This was Thanksgiving week here in the United States. Americans have dabbled with thanksgiving feasts since our earliest settlements, but our national holiday dates to 1863. Shortly after the victory at Gettysburg during the Civil War, Abraham Lincoln declared a national day of thanksgiving to God on the last Thursday of that November.
But the declaration itself sounds more like a day of atonement and mourning than of thanksgiving:
I do therefore invite my fellow citizens in every part of the United States, …to set apart and observe the last Thursday of November next, as a day of Thanksgiving… And I recommend to them that while offering up the ascriptions justly due to Him …, they do also, with humble penitence for our national perverseness and disobedience, commend to his tender care all those who have become widows, orphans, mourners or sufferers in the lamentable civil strife in which we are unavoidably engaged, and fervently implore the interposition of the Almighty Hand to heal the wounds of the nation and to restore it as soon as may be consistent with Divine purposes to the full enjoyment of peace, harmony, tranquility and Union.
— Abraham Lincoln’s Thanksgiving Proclamation
Today, in these times of conflict and mourning, we again yearn for that peace, harmony, tranquility and Union.
Modern Thanksgivings are comic tragedies of tension, travel, parades, and commercialism. We put up with all this to focus on food and family.
It’s time to bring faith back into the Thanksgiving recipe, as Lincoln called on us to do nearly eight score years ago.
Behind the scenes …
In addition to celebrating Thanksgiving with family, I continued my research on how Marc Chavannes met Alfred Fielding on the road to Bubble Wrap. Those details will appear in a series of posts in the next couple of weeks.
I devoted most of my work time this week to editing a short book by an artist friend about her grant-supported project teaching pandemic portraiture classes. This afternoon we caught a show of her works, including some that were in the book. I’ll try to share more information about that project in the next weeks as well.
The two posts that did appear this week were scheduled in advance. The Mayflower Compact appeared on the anniversary of that key document, the first time settlers to the New World agreed to form a “body politic” for the common good. Modern historians disagree about the stories of “the first Thanksgiving.” Many criticize the settlers of 1621 and their descendants for their treatment of native peoples. And of course many other refugees from Europe had settled in North America before them.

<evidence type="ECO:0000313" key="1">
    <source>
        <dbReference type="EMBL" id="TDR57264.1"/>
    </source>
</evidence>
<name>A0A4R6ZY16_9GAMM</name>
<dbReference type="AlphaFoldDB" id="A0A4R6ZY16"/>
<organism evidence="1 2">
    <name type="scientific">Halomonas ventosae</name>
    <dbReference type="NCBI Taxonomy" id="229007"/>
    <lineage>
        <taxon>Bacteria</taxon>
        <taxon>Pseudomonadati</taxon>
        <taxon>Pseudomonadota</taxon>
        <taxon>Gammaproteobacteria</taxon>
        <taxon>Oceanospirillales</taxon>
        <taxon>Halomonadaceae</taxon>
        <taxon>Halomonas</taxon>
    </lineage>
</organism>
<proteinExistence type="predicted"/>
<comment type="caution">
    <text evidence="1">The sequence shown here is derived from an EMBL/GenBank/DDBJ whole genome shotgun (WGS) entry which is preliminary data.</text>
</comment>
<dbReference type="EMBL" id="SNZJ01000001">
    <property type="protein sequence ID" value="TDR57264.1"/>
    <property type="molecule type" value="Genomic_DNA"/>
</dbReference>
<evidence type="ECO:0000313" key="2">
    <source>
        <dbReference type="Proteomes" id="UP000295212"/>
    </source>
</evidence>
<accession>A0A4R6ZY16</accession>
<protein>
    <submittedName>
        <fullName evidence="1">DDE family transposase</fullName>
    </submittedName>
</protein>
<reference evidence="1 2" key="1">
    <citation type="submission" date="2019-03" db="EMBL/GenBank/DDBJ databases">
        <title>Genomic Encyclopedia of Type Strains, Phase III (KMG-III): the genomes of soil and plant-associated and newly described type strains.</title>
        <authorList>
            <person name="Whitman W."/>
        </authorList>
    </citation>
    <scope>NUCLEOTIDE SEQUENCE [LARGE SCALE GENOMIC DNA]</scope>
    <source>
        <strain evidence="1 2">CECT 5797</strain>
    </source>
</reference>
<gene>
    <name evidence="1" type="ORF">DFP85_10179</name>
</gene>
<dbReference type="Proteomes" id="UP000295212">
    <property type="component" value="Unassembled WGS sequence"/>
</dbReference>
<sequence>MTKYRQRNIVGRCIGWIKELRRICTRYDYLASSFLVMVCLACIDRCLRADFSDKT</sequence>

But none were faced with the prospect of governing themselves. Previous colonists came under the rules of sponsoring governments or companies. Unsure of their location, far from their chartered lands, these people had to figure it out for themselves. We’ve been doing that ever since.
“Time to Move On,” an excerpt from my journal entries of 44 years earlier, piqued more curiosity of writers and personal friends. It marked the day that I decided I had to move from my family homestead to venture out on my own as a freelancer. I didn’t realize at the time that I could both freelance to pay the bills and be a creative writer.
As someone once quipped: The most important resource a writer can have is a supportive spouse with a full-time job. Unfortunately, in my bachelor days all I had was a dictionary and a typewriter.
In case you missed it …
Reading Time: < 1 minutes If it’s a toy — children and adults the world over seem to think it is — then I was probably the first kid to ever play with it.
Reading Time: 2 minutes Max Bialystock: So you’re an accountant, huh? Leo Bloom : Yes, I am. Max Bialystock : Then account for yourself!
Reading Time: 3 minutes “Someday I will consider myself prepared to start writing.” Sounds like procrastination. But the two story ideas were progress, I suppose.
Reading Time: 2 minutes The word itself is, well, lovely, but it’s weak and nondescriptive. Yet Irving Berlin used it on at least two songs. (With videos).